Belfast News-Letter, 4 June 1921
On 3 June 1921 two members of the IRA, Paddy O’Connor and Jim McGuiness, fired shots at a cricket match involving a team of British soldiers at College Park, Trinity College Dublin. Kathleen Alexanderson Wright, a student at Trinity, was killed by a bullet to the back. Another spectator was shot in the arm, possibly by the same bullet that killed Wright.
The two-day match between the Gentlemen of Ireland, a first-class team founded in 1846, and the ‘Military of Ireland’, which was made up of cricketing troops stationed on the island during the War of Independence, was held to mark Warrior’s Day. At 5.30pm, as the Irish time were cruising to a surprise victory, O’Connor and McGuiness, under orders to stop the match, cycled to the railings at the Nassau Street side of the ground and fired their revolvers in the general direction of the players, killing Wright.
Kathleen had attended the match with her fiancé George Hubert Ardill, the son of a Sligo clergyman, and was a member of a prominent Anglo-Irish Protestant family. Remarkably the match resumed after the shootings, until the provost of Trinity, John Henry Bernard, abandoned the game half an hour later after Wright’s death was confirmed.
Shots at Cricket Match
An appalling outrage was perpetrated by Sinn Feiners in Dublin yesterday, resulting in the death of Miss Kathleen Alexanderson Wright, only daughter of Rev. Ernest Alexanderson Wright, M.A., of Clapham Park Vicarage, London, a student of Trinity College, and the wounding of another lady, whose name has not yet been ascertained.
A cricket match was being played in the College Park, between the Gentlemen of Ireland and the Military of Ireland, in aid of Warriors’ Day. In view of the attractiveness of the match and of the good cause for which it was organised, there was a large attendance of spectators.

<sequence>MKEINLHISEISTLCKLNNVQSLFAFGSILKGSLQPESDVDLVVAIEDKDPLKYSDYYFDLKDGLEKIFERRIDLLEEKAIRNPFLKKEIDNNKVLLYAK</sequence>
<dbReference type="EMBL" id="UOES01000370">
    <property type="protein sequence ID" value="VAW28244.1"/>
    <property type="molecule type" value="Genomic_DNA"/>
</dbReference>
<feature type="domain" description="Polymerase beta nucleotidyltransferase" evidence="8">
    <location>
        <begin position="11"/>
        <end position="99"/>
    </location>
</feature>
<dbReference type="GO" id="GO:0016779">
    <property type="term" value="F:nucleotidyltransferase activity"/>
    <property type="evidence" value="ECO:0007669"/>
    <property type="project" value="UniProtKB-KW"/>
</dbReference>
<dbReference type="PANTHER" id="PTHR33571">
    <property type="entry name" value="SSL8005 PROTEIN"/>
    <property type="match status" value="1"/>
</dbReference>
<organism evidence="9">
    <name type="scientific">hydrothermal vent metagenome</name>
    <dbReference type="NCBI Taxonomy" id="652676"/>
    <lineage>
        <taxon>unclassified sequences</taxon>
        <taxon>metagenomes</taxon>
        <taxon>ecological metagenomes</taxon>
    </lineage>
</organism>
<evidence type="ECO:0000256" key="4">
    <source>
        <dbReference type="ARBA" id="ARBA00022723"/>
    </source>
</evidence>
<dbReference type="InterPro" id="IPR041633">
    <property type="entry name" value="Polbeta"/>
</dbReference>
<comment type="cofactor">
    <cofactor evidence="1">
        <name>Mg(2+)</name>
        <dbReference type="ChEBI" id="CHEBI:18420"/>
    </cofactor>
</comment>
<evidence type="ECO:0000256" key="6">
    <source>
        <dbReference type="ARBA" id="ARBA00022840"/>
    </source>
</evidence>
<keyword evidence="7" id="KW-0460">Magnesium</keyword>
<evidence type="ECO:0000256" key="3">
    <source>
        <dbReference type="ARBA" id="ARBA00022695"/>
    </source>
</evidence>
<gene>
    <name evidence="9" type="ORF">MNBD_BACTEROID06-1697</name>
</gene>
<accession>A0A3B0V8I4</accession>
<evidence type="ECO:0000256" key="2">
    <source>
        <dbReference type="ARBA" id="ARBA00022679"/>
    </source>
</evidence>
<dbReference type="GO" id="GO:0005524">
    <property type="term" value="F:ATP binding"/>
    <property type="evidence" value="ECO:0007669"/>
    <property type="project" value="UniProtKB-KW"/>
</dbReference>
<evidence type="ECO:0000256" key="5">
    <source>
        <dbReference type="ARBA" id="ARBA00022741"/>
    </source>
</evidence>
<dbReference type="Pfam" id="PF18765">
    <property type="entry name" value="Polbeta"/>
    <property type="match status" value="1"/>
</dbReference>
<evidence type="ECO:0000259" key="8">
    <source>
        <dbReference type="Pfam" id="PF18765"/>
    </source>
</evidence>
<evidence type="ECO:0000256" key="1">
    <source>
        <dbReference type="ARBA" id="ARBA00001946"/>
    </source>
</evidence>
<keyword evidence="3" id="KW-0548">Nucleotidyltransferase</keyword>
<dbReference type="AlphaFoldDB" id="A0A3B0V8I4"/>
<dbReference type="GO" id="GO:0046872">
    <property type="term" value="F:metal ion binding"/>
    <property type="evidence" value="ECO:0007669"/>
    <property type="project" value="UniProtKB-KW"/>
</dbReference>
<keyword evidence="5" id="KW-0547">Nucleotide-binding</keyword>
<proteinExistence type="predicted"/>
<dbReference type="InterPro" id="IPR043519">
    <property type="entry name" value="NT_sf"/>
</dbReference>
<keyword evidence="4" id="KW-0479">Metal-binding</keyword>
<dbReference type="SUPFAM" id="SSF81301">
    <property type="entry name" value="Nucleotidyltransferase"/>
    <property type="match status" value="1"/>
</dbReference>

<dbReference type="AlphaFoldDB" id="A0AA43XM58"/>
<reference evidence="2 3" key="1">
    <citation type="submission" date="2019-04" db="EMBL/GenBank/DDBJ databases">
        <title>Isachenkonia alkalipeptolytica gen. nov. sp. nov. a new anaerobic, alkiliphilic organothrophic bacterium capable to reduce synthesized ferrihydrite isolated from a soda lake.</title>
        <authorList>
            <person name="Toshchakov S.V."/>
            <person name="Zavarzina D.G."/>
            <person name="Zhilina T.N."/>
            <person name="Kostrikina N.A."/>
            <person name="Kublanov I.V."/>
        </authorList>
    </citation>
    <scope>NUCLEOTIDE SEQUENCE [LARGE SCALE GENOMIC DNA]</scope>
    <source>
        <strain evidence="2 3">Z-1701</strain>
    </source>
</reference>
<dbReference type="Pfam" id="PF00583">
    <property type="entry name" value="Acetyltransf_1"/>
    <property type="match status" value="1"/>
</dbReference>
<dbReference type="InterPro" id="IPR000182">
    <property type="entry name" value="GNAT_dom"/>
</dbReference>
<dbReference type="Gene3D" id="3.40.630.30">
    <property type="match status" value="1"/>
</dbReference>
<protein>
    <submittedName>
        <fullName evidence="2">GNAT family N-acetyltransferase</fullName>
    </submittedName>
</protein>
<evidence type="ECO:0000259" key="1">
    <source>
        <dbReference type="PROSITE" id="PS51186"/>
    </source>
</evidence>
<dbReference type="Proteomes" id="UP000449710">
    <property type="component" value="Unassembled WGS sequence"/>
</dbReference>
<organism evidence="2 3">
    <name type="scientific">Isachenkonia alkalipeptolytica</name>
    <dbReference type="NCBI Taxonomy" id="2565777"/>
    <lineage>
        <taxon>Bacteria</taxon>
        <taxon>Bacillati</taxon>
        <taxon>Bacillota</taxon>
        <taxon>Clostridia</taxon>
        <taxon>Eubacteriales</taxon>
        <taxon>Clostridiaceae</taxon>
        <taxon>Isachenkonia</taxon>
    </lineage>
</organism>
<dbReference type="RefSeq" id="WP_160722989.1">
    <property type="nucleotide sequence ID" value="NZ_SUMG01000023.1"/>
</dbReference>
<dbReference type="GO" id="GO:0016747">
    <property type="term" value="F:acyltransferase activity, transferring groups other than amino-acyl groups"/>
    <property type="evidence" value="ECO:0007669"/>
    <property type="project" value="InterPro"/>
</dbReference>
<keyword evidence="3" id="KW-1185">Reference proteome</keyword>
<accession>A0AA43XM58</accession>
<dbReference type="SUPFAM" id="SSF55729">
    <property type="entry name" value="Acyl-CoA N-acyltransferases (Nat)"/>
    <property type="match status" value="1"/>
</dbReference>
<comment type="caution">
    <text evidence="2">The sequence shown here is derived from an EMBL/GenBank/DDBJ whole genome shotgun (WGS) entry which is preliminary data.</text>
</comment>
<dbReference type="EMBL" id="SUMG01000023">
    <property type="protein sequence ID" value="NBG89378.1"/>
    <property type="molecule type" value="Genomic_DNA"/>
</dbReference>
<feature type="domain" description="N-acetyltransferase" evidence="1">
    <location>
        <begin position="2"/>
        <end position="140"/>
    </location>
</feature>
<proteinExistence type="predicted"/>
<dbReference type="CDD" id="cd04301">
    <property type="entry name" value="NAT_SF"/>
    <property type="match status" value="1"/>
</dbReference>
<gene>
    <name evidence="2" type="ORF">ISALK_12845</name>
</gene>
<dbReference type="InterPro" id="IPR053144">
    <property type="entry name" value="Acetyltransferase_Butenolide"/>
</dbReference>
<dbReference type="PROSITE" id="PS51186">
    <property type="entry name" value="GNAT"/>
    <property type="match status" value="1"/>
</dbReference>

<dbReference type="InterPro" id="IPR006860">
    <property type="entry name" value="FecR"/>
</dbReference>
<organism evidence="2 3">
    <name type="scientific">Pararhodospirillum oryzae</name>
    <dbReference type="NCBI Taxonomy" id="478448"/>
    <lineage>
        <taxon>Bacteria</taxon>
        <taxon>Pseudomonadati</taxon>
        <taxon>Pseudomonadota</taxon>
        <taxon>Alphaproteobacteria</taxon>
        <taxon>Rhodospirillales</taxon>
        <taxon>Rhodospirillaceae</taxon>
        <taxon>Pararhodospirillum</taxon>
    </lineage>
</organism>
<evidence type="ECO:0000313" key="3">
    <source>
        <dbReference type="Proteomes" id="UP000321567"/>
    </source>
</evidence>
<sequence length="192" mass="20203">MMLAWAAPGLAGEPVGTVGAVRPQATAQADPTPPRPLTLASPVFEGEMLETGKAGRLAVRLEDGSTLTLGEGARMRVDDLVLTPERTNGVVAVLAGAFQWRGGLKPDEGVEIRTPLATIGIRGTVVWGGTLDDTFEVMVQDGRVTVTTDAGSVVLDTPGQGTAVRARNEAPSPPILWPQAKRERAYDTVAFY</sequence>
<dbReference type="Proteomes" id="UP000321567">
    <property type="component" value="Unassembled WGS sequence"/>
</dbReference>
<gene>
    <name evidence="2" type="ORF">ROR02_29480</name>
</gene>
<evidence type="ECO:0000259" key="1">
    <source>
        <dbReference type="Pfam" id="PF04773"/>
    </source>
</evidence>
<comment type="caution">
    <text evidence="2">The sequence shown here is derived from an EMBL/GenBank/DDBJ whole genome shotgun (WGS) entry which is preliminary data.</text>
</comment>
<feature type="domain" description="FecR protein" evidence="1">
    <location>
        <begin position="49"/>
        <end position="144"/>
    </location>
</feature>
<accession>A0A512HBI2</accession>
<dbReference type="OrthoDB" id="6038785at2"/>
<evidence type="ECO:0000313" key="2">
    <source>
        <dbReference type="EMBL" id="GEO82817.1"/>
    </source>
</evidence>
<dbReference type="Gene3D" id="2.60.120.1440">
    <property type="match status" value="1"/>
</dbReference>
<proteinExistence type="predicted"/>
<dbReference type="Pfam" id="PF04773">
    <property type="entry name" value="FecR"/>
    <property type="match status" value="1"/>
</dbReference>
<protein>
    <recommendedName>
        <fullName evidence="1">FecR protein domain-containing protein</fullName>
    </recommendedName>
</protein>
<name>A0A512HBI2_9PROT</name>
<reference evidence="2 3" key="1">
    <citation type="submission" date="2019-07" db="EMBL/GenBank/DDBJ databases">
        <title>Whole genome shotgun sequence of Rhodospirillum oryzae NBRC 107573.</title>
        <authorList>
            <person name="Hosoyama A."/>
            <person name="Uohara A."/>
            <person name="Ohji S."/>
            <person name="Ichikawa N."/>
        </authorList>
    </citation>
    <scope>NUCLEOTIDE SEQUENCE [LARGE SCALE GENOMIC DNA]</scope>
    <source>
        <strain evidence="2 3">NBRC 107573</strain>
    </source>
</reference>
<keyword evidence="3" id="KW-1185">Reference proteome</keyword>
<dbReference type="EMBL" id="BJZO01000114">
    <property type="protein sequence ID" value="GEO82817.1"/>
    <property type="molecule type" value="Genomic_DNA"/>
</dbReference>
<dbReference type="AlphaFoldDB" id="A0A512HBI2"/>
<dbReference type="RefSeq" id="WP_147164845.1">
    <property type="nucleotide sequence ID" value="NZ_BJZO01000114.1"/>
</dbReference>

The game had been in progress for several hours when, suddenly, shortly before 6 p.m., from the direction of the railings of the park along Nassau Street, shots were fired, obviously at the officers and men of the Military of Ireland, who were fielding at the time. Great commotion followed, and all the players threw themselves on the ground. None of them were hit, but Miss Wright, who was with her fiancé, Mr G. H. Ardill, son of Canon Ardill, of Sligo, watching the match, was wounded in the chest. They were sitting on the Nassau Street side of the Park, almost opposite the Kildare Street Club. At first she did not realise she was hit; but then exclaimed to her fiancé: “Oh! I have a terrible pain in the chest”, and collapsed. Two doctors rendered first aid, and a St. John’s ambulance was quickly on the scene. The unfortunate lady died, however, before she could be removed to hospital.
The match was continued, but shortly before 6.30 the Provost learned that Miss Wright was dead, and play was abandoned for the day.
Miss Wright was an art student at Trinity College, and Mr Ardill is also a student. Their engagement was announced last month.
The murderers were seen with revolvers in their hands in Nassau Street, and after their deadly work they mounted bicycles and rode away.